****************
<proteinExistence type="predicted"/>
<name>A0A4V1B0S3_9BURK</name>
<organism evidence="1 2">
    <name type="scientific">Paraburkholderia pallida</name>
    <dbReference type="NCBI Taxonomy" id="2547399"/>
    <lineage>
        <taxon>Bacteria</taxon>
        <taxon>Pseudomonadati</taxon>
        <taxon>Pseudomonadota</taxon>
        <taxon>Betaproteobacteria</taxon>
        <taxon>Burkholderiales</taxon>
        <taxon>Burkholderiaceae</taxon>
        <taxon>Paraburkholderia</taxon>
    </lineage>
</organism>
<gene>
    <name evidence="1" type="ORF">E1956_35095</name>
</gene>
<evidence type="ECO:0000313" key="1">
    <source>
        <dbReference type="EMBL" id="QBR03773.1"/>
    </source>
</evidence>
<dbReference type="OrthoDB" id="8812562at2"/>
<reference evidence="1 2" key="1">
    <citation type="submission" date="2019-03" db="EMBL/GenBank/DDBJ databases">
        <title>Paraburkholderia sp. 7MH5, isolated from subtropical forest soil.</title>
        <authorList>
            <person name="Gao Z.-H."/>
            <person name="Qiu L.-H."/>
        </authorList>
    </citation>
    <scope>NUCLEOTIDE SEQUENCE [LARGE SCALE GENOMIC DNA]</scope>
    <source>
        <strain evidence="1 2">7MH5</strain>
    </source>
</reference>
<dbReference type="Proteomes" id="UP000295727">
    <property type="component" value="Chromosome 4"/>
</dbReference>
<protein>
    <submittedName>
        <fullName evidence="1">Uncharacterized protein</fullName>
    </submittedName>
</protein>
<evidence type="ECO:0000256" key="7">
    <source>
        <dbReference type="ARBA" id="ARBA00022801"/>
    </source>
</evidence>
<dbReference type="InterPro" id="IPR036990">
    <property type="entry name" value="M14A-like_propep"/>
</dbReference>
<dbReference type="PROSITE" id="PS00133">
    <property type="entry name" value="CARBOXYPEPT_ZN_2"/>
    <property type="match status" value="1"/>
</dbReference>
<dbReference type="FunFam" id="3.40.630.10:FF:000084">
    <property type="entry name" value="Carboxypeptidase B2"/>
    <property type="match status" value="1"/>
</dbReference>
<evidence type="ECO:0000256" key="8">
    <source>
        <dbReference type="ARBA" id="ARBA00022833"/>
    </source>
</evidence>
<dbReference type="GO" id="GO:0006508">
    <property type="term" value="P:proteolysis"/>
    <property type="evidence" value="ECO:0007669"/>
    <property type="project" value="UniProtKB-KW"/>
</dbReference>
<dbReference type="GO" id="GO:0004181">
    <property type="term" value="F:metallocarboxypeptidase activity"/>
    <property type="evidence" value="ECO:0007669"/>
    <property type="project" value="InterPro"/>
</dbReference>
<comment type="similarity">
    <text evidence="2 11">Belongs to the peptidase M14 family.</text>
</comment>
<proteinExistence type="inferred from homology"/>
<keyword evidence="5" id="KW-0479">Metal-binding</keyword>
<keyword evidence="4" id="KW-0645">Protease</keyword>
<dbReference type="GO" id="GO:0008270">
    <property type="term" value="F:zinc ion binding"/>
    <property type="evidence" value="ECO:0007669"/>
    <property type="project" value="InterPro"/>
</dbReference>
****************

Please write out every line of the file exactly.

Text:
<proteinExistence type="predicted"/>
<name>A0A4V1B0S3_9BURK</name>
<organism evidence="1 2">
    <name type="scientific">Paraburkholderia pallida</name>
    <dbReference type="NCBI Taxonomy" id="2547399"/>
    <lineage>
        <taxon>Bacteria</taxon>
        <taxon>Pseudomonadati</taxon>
        <taxon>Pseudomonadota</taxon>
        <taxon>Betaproteobacteria</taxon>
        <taxon>Burkholderiales</taxon>
        <taxon>Burkholderiaceae</taxon>
        <taxon>Paraburkholderia</taxon>
    </lineage>
</organism>
<gene>
    <name evidence="1" type="ORF">E1956_35095</name>
</gene>
<evidence type="ECO:0000313" key="1">
    <source>
        <dbReference type="EMBL" id="QBR03773.1"/>
    </source>
</evidence>
<dbReference type="OrthoDB" id="8812562at2"/>
<reference evidence="1 2" key="1">
    <citation type="submission" date="2019-03" db="EMBL/GenBank/DDBJ databases">
        <title>Paraburkholderia sp. 7MH5, isolated from subtropical forest soil.</title>
        <authorList>
            <person name="Gao Z.-H."/>
            <person name="Qiu L.-H."/>
        </authorList>
    </citation>
    <scope>NUCLEOTIDE SEQUENCE [LARGE SCALE GENOMIC DNA]</scope>
    <source>
        <strain evidence="1 2">7MH5</strain>
    </source>
</reference>
<dbReference type="Proteomes" id="UP000295727">
    <property type="component" value="Chromosome 4"/>
</dbReference>
<protein>
    <submittedName>
        <fullName evidence="1">Uncharacterized protein</fullName>
    </submittedName>
</protein>
<evidence type="ECO:0000256" key="7">
    <source>
        <dbReference type="ARBA" id="ARBA00022801"/>
    </source>
</evidence>
<dbReference type="InterPro" id="IPR036990">
    <property type="entry name" value="M14A-like_propep"/>
</dbReference>
<dbReference type="PROSITE" id="PS00133">
    <property type="entry name" value="CARBOXYPEPT_ZN_2"/>
    <property type="match status" value="1"/>
</dbReference>
<dbReference type="FunFam" id="3.40.630.10:FF:000084">
    <property type="entry name" value="Carboxypeptidase B2"/>
    <property type="match status" value="1"/>
</dbReference>
<evidence type="ECO:0000256" key="8">
    <source>
        <dbReference type="ARBA" id="ARBA00022833"/>
    </source>
</evidence>
<dbReference type="GO" id="GO:0006508">
    <property type="term" value="P:proteolysis"/>
    <property type="evidence" value="ECO:0007669"/>
    <property type="project" value="UniProtKB-KW"/>
</dbReference>
<dbReference type="GO" id="GO:0004181">
    <property type="term" value="F:metallocarboxypeptidase activity"/>
    <property type="evidence" value="ECO:0007669"/>
    <property type="project" value="InterPro"/>
</dbReference>
<comment type="similarity">
    <text evidence="2 11">Belongs to the peptidase M14 family.</text>
</comment>
<proteinExistence type="inferred from homology"/>
<keyword evidence="5" id="KW-0479">Metal-binding</keyword>
<keyword evidence="4" id="KW-0645">Protease</keyword>
<dbReference type="GO" id="GO:0008270">
    <property type="term" value="F:zinc ion binding"/>
    <property type="evidence" value="ECO:0007669"/>
    <property type="project" value="InterPro"/>
</dbReference>